Mr. Litton is survived by his wife of 72 years, the former Esther Clewette; their sons John and Donald; their daughters Kathleen Litton and Helen Litton; five grandchildren; and four great-grandchildren.
From 1971 to 1988, Mr. Litton ran a company operating trips through the canyon in flat-bottomed boats called river dories.
Despite his accomplishments, Mr. Litton would speak more of his disappointments when interviewed late in life. And the one that seemed to haunt him most resulted from a compromise.
In exchange for the government’s promise to scrap its planned Dinosaur National Monument dam, the Sierra Club and other environmental groups had agreed in the 1950s not to oppose construction of a dam at Glen Canyon, about 15 miles upriver from the eastern end of Grand Canyon National Park.
Since the late 1960s the dam has provided much of the power and water used in the Southwest. Mr. Litton spent many years involved in an unsuccessful campaign to dismantle the dam, saying it had caused environmental problems downstream, including salinization of the water and a proliferation of invasive plants and animals that threatened native species.
The failure to stop the dam tormented him, he often said, though in a 1997 interview with The Los Angeles Times he said: “Between you and me, I’m not too worried about this canyon. In 100,000 years, there will be no evidence we were here. It will all be washed away.
“What I’m worried about is life. And those things we’re doing to extinguish life.”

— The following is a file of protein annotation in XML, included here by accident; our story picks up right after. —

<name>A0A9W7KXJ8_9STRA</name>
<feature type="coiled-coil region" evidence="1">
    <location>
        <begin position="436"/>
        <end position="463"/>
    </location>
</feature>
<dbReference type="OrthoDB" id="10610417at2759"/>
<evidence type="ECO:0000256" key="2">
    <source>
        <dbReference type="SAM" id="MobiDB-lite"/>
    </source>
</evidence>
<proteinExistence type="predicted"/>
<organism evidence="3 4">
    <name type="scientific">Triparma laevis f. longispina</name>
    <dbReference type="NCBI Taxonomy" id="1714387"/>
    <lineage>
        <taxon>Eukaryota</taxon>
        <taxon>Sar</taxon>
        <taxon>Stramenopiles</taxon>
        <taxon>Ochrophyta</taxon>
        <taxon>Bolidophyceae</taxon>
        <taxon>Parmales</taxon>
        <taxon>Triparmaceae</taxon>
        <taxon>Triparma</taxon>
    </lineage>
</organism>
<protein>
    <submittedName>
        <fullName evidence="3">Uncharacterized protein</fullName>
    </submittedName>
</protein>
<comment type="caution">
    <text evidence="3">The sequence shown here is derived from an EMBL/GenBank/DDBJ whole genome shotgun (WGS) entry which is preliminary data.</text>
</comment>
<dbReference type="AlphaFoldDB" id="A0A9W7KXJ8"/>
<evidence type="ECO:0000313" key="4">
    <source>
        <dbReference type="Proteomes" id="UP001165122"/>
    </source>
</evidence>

BRUMSIC BRANDON JR., CREATOR OF ‘LUTHER’ COMIC STRIP
The cause was complications of Parkinson’s disease, said Barbara Brandon-Croft, his daughter, who followed her father’s path in 1986 by becoming, by many accounts, the first nationally syndicated female African-American cartoonist.
Mr. Brandon’s gently satirical comic strip, syndicated from 1968 to 1986, chronicled the exploits of Luther, a wide-eyed African-American third grader, and his friends in a ghetto neighborhood not unlike the Benning Road section of northeast Washington, where Mr. Brandon grew up.
It was one of a handful of black-themed comic strips that began appearing in daily newspapers in the United States during the late 1960s, when many publishers began to acknowledge that minority views had been excluded from, among other places, mainstream comics pages.
Like “Wee Pals,” by Morrie Turner, and “Quincy,” by Ted Shearer, which featured multicultural casts in a middle-class milieu, Mr. Brandon’s “Luther” portrayed the racial divide from a child’s perspective.
Unlike those strips, “Luther” was about a gang of kids who lived in a poor urban neighborhood. They included streetwise characters like Hardcore (as in the hard-core unemployed, his creator once said) and his female counterpart, Mary Frances, sometimes known by her initials; Oreo, whose name is slang for a kind of obsequious striver said to be black on the outside but white on the inside; and Lily, a white regular in the group.
Luther, named for the Rev. Dr. Martin Luther King Jr., was the deadpan observer who often gave the comic strip its bite.
“Open housing,” Luther remarked in one strip, starring up at a gaping hole in the ceiling of a run-down apartment.
The same wry perspective informed most of his observations about the perils of growing up black in America — whether the indignities were inflicted by whites, like his never-seen third-grade teacher, “Miss Backlash,” or by fellow blacks, whose most stinging rebuke, by Luther’s account, was to call another black person an Uncle Tom.
Mr. Brandon considered himself less a commentator than a reporter, chronicling a cultural landscape that was largely unfamiliar to white audiences in the early days of “Luther,” before network television started presenting black-themed sitcoms like “Sanford and Son” and “Good Times” in the 1970s.
“My objective, in my comic strip, was to bring to light not only the long-ignored ‘black perspective,’ ” he told Contemporary Authors Online in 2001, “but the many various philosophical postures found therein.”